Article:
Black Culture, White Youth: The Reggae Tradition from JA to by Simon Jones

By Simon Jones

Introduction
Northfield, Birmingham- October 1986
The time is approximately 2 a.m., through the indefinable
zone among Saturday evening and Sunday morning. The
Birmingham suburb of Northfield has close down, its pubs
closed many hours in the past, and such a lot of its population lengthy since
retired to their beds- such a lot, yet now not all. For in a dilapidated
block of residences in the back of the large Longbridge vehicle plant,
something is occurring. lifestyles is stirring and other people relocating to a
particular type of rhythm, with a special feel of time to
that embodied by way of the adjoining monolith to British 'motoring'.
Tonight, Scientist Hi-Powa, champion sound approach of south
Birmingham, are taking part in a 'musical meltdown', because it says on
the price ticket, to which 'all posses are welcome'.
Approaching the residences taking walks, the faint reverberations of a
bass line should be felt a number of blocks away, wearing through
the constructions and alongside the pavement. As we input via a
broken-down doorway, the DJ's voice turns into audible above
the now rumbling bass styles. relocating speedily up the
stairs, we knock at the door, greet the gateman and input ...

Show description

By Simon Jones

Introduction
Northfield, Birmingham- October 1986
The time is approximately 2 a.m., through the indefinable
zone among Saturday evening and Sunday morning. The
Birmingham suburb of Northfield has close down, its pubs
closed many hours in the past, and such a lot of its population lengthy since
retired to their beds- such a lot, yet now not all. For in a dilapidated
block of residences in the back of the large Longbridge vehicle plant,
something is occurring. lifestyles is stirring and other people relocating to a
particular type of rhythm, with a special feel of time to
that embodied by way of the adjoining monolith to British 'motoring'.
Tonight, Scientist Hi-Powa, champion sound approach of south
Birmingham, are taking part in a 'musical meltdown', because it says on
the price ticket, to which 'all posses are welcome'.
Approaching the residences taking walks, the faint reverberations of a
bass line should be felt a number of blocks away, wearing through
the constructions and alongside the pavement. As we input via a
broken-down doorway, the DJ's voice turns into audible above
the now rumbling bass styles. relocating speedily up the
stairs, we knock at the door, greet the gateman and input ...

Show description

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Extra info for Black Culture, White Youth: The Reggae Tradition from JA to UK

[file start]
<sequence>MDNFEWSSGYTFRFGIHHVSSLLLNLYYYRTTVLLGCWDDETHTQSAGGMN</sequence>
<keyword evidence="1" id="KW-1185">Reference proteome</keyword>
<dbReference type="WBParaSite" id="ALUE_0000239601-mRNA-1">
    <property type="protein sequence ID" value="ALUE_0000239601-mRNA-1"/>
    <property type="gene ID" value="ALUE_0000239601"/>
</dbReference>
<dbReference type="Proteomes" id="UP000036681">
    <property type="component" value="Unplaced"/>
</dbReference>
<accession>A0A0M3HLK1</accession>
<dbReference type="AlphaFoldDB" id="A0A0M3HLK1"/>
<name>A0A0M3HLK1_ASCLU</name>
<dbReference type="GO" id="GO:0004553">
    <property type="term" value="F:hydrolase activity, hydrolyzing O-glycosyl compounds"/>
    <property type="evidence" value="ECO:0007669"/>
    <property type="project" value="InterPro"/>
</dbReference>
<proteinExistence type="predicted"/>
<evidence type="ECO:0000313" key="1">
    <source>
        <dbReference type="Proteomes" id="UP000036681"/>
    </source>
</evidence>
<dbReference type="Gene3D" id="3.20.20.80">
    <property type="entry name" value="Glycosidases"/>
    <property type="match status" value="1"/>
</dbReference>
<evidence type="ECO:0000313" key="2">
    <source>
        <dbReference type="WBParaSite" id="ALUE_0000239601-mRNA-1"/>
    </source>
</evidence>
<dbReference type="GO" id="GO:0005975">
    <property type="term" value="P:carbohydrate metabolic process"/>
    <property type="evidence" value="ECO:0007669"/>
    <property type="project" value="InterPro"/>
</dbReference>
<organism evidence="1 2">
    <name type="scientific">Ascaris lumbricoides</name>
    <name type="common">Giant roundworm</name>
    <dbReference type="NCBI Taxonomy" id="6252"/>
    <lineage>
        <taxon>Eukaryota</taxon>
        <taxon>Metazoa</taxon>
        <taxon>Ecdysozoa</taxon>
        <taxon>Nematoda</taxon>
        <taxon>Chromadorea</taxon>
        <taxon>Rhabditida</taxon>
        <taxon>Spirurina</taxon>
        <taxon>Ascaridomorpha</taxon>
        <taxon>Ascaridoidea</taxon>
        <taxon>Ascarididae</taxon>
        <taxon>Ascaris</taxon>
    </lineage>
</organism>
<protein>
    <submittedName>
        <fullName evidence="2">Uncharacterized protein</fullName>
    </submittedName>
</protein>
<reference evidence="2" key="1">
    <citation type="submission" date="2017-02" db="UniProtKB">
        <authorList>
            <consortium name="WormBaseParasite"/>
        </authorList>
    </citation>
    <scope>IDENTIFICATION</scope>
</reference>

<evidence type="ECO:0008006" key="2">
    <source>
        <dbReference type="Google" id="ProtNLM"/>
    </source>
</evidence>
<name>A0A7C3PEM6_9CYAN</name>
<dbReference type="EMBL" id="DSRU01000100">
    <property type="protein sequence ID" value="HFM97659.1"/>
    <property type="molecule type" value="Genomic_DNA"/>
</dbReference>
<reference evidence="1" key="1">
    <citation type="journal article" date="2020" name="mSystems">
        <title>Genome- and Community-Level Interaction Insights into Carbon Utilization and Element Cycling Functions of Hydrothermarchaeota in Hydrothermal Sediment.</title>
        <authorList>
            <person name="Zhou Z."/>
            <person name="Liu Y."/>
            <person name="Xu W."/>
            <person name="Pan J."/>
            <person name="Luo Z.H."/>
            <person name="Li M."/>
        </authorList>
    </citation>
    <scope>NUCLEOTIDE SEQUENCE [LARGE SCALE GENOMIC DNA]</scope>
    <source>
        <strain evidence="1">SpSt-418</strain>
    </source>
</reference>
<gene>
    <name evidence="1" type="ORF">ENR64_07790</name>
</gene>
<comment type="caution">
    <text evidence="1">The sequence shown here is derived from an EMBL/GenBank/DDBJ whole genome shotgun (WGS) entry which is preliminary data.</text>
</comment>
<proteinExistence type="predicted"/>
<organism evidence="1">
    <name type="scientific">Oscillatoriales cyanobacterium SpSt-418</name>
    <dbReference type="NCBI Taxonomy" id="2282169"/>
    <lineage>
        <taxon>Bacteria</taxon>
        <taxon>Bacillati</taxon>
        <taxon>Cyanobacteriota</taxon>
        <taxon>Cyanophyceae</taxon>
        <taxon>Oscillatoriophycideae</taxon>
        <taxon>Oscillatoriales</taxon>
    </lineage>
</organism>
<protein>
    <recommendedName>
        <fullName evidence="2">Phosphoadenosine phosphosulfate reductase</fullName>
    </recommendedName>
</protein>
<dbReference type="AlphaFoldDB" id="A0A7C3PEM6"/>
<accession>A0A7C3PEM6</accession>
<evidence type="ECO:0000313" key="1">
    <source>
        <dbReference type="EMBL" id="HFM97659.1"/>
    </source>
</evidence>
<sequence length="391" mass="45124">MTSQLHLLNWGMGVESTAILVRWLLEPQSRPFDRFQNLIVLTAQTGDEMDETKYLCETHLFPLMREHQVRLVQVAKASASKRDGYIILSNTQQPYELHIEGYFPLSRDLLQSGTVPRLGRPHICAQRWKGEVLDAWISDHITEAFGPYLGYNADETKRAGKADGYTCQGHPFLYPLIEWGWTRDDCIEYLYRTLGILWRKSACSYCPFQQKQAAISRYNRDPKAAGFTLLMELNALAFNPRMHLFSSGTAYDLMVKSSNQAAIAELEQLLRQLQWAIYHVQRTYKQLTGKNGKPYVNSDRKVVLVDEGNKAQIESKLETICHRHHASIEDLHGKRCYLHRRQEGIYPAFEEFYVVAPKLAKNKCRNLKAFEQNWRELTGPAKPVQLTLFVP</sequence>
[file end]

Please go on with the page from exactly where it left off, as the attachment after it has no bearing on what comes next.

Example text

In one sense dub is an extension of the subversion inherent in the musical structure of all reggae, since it protects itselffrom simplistic and fixed interpretations (Hebdige, 1974). It emerged, in part, as a response to some of the contradictions posed to reggae artists by the increasing commodification of their product by the international recording industry in the late 1960s and early 1970s. It is tempting to see in the innovation of dub one aspect of the ongoing struggle of musicians to resist the reification and 26 History packaging of reggae in specific commodity forms tailored to the international market.

Equally, the forms of joking, boasting and trading of ritual insults characteristic of DJ -ing are features whose origins are all deeply rooted in the African traditions of story-teller, 'broad talker' and people's musician (Abrahams, 1972; Toop, 1984). The similarity of toasting to its close Afro-American relatives, 'scatting' in jazz and 'rapping' in soul, point to shared roots in a common West African musical and oral heritage. It is through the institution of the sound system that the DJ artists remain organically connected to the audience from whom they continually draw their inspiration and whose collective moods and concerns they seek to reflect.

The particular harshness and brutality of the Jamaican slave system also produced a relatively high 400 Years 5 t~rnover of labour, and a steady transfusion of new Africans from markedly similar regional and tribal origins (Patterson, 1967, ch. 5). The rugged and mountainous interior of the island, moreover, enhanced the possibilities for revolt and successful escape, enabling groups of slaves to establish large and long-running 'maroon' communities from as early as the seventeenth century onwards (Price, 1973).

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